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Year : 2018  |  Volume : 8  |  Issue : 1  |  Page : 34-38

Comparative evaluation of postobturation apical seal following intracanal irrigation with maleic acid or a combination of chlorhexidine and ethylenediaminetetraacetic acid: An in vitro study

1 Department of Conservative Dentistry and Endodontics, Manipal College of Dental Sciences, Manipal University, Manipal, Karnataka, India
2 Department of Biochemistry, Kasturba Medical College, Manipal University, Manipal, Karnataka, India

Date of Web Publication10-Jan-2018

Correspondence Address:
Dr. Tina Puthen Purayil
Department of Conservative Dentistry and Endodontics, Manipal College of Dental Sciences, Manipal University, Manipal - 576 104, Karnataka
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Source of Support: None, Conflict of Interest: None

DOI: 10.4103/sej.sej_55_17

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Aim: The aim of this study is to evaluate postobturation apical seal following intracanal irrigation with maleic acid (MA) or a combination of chlorhexidine (CHX) and ethylenediaminetetraacetic acid (EDTA).
Materials and Methods: Thirty single-rooted human premolar teeth were decoronated and subjected to root canal instrumentation. Based on the final irrigating regimen, samples were divided into 3 groups: Group 1- Irritrol (EDTA + CHX), Group 2–7% MA, and Group 3–0.9% Saline (control). The samples were then obturated and placed in humidor for 7 days. Specimens were subjected to microleakage analysis at 24 h, 7 days, and 14 days using glucose filtration technique. The samples were then analyzed with a glucose kit in a calorimeter at 500 nm wavelength. Data were analyzed using one-way ANOVA, post hoc Tukey's test, post hoc Games–Howell test, and Bonferroni test.
Results: There were overall significant differences in the mean scores among all the three groups (P < 0.001). Saline group demonstrated a significant higher leakage than that of MA followed by Irritrol. 14th day had significantly higher leakage when compared to 7th day with least being at 24 h.
Conclusion: Final irrigation with Irritrol improved the postobturation apical seal when compared to 7% MA.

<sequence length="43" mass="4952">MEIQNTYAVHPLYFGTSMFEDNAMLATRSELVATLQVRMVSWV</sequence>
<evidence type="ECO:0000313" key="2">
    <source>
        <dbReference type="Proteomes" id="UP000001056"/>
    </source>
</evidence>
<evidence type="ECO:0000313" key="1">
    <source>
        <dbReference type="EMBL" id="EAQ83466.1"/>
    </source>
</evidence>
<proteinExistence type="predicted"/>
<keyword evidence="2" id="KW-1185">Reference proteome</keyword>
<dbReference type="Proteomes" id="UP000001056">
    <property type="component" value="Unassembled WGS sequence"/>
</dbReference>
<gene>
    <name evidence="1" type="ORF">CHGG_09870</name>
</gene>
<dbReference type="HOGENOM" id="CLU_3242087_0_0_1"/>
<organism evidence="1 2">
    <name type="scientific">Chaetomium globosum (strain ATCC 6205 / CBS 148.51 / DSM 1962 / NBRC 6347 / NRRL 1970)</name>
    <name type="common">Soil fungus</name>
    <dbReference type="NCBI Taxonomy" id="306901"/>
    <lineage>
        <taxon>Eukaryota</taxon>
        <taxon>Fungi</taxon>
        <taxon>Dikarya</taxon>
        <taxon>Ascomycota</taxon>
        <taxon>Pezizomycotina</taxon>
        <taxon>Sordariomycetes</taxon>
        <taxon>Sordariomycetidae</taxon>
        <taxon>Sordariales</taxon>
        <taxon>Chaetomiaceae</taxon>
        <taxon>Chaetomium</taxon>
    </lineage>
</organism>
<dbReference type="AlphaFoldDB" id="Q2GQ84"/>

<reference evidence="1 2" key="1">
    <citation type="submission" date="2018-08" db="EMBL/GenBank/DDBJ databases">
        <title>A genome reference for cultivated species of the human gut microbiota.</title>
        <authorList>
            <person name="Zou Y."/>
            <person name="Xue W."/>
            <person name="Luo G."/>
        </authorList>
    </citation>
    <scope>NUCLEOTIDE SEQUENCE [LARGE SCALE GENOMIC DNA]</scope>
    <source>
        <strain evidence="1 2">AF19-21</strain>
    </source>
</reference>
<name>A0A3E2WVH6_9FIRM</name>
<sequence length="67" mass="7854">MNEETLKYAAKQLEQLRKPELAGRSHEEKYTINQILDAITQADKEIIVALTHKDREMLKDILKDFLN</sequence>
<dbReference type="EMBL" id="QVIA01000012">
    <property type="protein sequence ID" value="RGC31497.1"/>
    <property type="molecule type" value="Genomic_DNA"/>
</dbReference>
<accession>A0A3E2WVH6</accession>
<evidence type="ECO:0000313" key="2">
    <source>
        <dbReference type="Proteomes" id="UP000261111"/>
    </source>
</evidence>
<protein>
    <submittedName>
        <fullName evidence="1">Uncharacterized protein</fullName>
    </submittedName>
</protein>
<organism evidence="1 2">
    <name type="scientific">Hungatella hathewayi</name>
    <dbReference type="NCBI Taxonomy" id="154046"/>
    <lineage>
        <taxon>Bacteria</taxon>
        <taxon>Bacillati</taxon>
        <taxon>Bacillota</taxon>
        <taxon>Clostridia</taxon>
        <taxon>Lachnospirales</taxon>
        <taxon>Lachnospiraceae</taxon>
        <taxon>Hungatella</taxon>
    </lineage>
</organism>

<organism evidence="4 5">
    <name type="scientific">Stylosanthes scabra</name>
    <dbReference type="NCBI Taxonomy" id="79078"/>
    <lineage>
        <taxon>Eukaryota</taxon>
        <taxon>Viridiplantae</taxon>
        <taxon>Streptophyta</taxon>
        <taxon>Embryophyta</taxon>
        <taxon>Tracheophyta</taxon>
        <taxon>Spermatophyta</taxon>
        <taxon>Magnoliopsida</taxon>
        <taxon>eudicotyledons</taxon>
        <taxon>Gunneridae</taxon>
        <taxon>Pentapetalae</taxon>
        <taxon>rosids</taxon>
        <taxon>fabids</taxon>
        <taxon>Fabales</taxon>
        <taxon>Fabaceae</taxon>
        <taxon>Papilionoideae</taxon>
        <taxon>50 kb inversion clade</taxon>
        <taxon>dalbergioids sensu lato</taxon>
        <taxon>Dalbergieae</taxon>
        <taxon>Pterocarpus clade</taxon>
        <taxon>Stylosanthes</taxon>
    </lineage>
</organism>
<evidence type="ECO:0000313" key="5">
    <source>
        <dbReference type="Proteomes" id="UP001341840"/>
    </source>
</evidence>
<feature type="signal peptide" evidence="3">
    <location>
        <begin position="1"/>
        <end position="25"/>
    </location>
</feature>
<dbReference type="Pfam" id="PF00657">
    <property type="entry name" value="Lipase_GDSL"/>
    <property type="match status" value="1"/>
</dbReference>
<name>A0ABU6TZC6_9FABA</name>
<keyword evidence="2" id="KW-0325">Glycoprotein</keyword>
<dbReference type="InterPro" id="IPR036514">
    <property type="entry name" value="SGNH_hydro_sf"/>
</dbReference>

Keywords: Apical seal, chlorhexidine, ethylenediaminetetraacetic acid, MA, microleakage

How to cite this article:
Agrawal R, Purayil TP, Ballal NV, Belle VS. Comparative evaluation of postobturation apical seal following intracanal irrigation with maleic acid or a combination of chlorhexidine and ethylenediaminetetraacetic acid: An in vitro study. Saudi Endod J 2018;8:34-8

How to cite this URL:
Agrawal R, Purayil TP, Ballal NV, Belle VS. Comparative evaluation of postobturation apical seal following intracanal irrigation with maleic acid or a combination of chlorhexidine and ethylenediaminetetraacetic acid: An in vitro study. Saudi Endod J [serial online] 2018 [cited 2023 Feb 3];8:34-8. Available from: https://www.saudiendodj.com/text.asp?2018/8/1/34/222761

  Introduction Top

The goal of endodontic therapy is to clean and shape the root canal system and to achieve an apical seal gained by a 3-dimensional obturation. This seal should prevent the percolation of any oral fluids between the intraradicular space and periradicular tissues.[1] Apical microleakage has been commonly attributed for the failures of endodontic treatment.[2] Various factors such as different techniques of root canal filling, smear layer, and physical and chemical properties of sealers have been found responsible for the same.[2] The smear layer is an amorphous irregular layer which consists of inorganic debris along with organic materials such as pulp tissue, necrotic debris, microorganisms, and their metabolic products and odontoblastic process.[3],[4] It compromises the formation of a satisfactory seal by forming a barrier between filling materials and the canal wall.[5] Hence, root canal filling materials should be applied to a surface which is devoid of smear layer to maximize the infiltration of obturating material into the dentinal tubules and reducing microleakage.[6]